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Oil majors’ earnings improve on rising prices, demand


Optimistic expectations about demand from OPEC+ and rebalancing fuel inventories in the United States have aided the steady rise in oil prices, as well as recovery of many oil majors to profitability in the first quarter.

Contrary to the experience last year when oil prices tanked, Shell, Total, ExxonMobil and Chevron have reported a return to profitability in the first quarter, bolstered by a significant jump in oil prices.

The results point to a much-improved demand outlook compared with last year, when oil prices tumbled midway through the first quarter as the coronavirus crisis shuttered large parts of the economy.


Last week, OPEC+ forecast that oil demand this year would increase by 5.95 million bpd. This was an upward revision of 70,000 bpd from an earlier projection, and this position injected optimism in traders.

Total at the weekend, reported a strong first-quarter recovery in its upstream oil and gas business, with higher prices leading to almost triple the level of adjusted operating profit in the segment compared to a year ago, but also noted continued market volatility and “very poor” refining margins.

The French major forecast its oil and gas production would remain stable in 2021 compared with 2020 levels, even though first-quarter hydrocarbon production was down 7% on the year at 2.86 million b/d of oil equivalent, within which liquids output fell 11% to 1.51 million b/d.

The fall in upstream output was due to reductions under the OPEC+ agreement, which crimped volumes from Kazakhstan, Nigeria and the UAE, as well as unplanned Norwegian maintenance, Total said.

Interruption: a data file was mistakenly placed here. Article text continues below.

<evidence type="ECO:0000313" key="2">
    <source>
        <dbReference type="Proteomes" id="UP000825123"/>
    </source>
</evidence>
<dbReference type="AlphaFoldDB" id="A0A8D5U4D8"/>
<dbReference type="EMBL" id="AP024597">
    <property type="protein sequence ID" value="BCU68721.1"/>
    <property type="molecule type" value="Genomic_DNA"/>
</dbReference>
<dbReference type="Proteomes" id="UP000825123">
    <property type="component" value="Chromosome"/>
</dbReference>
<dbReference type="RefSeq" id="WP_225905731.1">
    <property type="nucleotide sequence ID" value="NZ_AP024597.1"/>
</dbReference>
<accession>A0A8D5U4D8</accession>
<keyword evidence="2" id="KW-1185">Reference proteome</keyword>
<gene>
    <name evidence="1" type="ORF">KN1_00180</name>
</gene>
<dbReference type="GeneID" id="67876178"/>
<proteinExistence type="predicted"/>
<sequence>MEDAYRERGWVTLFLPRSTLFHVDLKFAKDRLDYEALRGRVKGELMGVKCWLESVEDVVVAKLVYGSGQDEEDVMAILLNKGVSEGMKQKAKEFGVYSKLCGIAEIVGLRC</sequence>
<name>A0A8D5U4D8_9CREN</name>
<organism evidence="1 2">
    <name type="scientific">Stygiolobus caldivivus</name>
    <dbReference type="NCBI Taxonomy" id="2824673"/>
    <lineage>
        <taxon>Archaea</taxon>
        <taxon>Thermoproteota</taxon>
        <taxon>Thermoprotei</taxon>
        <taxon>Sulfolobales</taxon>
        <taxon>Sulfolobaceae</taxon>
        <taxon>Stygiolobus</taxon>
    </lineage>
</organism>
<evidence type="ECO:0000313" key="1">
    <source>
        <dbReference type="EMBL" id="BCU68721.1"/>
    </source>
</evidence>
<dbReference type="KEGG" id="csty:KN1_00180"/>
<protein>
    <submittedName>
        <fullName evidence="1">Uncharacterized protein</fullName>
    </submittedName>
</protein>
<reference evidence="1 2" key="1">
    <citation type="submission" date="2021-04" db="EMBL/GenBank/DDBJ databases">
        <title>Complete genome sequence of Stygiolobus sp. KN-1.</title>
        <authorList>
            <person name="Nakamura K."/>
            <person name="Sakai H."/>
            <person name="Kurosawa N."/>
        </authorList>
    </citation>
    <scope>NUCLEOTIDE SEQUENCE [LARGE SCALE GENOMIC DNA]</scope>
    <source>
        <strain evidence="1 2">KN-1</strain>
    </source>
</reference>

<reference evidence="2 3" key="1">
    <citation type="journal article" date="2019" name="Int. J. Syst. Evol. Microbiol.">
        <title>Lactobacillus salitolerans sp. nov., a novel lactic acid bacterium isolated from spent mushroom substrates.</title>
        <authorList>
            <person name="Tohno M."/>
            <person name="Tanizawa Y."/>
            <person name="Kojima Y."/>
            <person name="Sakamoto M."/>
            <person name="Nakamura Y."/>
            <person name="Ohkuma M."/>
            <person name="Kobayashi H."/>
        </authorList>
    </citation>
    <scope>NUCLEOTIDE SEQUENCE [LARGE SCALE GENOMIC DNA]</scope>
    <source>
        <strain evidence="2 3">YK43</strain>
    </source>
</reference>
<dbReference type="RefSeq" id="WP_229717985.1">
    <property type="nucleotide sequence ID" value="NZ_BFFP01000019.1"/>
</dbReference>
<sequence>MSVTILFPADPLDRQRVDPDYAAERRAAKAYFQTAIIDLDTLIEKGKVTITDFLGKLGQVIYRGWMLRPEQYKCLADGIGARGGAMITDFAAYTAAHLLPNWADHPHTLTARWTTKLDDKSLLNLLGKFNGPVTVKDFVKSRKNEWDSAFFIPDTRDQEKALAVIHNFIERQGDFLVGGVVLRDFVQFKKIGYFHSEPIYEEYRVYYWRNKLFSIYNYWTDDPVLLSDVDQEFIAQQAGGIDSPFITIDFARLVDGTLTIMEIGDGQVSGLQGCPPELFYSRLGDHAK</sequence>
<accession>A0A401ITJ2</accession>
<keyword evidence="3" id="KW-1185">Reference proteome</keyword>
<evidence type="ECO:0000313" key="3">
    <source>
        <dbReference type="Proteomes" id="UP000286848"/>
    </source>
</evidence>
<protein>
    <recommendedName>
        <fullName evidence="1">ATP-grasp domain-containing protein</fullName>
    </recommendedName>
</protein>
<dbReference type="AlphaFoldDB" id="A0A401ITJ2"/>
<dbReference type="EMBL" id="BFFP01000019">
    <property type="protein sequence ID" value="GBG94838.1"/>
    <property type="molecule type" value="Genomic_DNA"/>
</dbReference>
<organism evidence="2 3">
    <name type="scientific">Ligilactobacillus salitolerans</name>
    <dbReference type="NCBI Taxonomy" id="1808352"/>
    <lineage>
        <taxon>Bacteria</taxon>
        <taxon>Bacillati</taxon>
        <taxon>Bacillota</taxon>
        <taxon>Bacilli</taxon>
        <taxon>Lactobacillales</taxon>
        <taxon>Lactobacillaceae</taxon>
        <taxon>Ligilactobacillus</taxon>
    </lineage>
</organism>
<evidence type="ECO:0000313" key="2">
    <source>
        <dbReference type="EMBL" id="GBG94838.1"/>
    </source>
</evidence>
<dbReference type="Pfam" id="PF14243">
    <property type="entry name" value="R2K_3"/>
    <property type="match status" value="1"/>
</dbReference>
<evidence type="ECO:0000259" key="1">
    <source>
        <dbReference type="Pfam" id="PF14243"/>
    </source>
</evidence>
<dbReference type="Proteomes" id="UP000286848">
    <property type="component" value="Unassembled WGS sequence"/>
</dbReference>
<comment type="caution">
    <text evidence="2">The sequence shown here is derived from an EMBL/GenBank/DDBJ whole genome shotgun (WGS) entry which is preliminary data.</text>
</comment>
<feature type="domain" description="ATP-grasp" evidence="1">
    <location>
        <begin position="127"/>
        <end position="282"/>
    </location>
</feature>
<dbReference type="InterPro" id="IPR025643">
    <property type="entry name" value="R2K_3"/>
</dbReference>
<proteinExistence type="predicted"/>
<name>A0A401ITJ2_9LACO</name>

For Shell, it described its Q1 results as a “strong start” to 2021, after its earnings rose to $3.2bn, up from $393m in the final quarter of 2020.


“Earnings strengthened primarily due to higher oil prices as the economy recovers,” said Chevron Chief Executive Mike Wirth. As a result of the improvement in trading, Shell confirmed it would increase its quarterly dividend by 4.0 per cent.

ExxonMobil and Chevron however face weakness in their downstream business amid tepid demand for petroleum products, especially jet fuel. ExxonMobil, which reported losses in all four quarters in 2020, reported profits of $2.7 billion in the first quarter. Revenues rose 5.3 percent to $59.1 billion.

The company said its average price for crude oil sold rose 42 percent compared with the fourth quarter, while natural gas prices rose by 33 percent.
Conditions in the downstream business improved from the fourth quarter, “but remained below 10-year lows driven by market oversupply and high product inventory levels,” ExxonMobil said.

But the company saw heady conditions in its chemical business, where profits surged due to “continued strong demand, global shipping constraints and ongoing supply disruptions, particularly in North America.”


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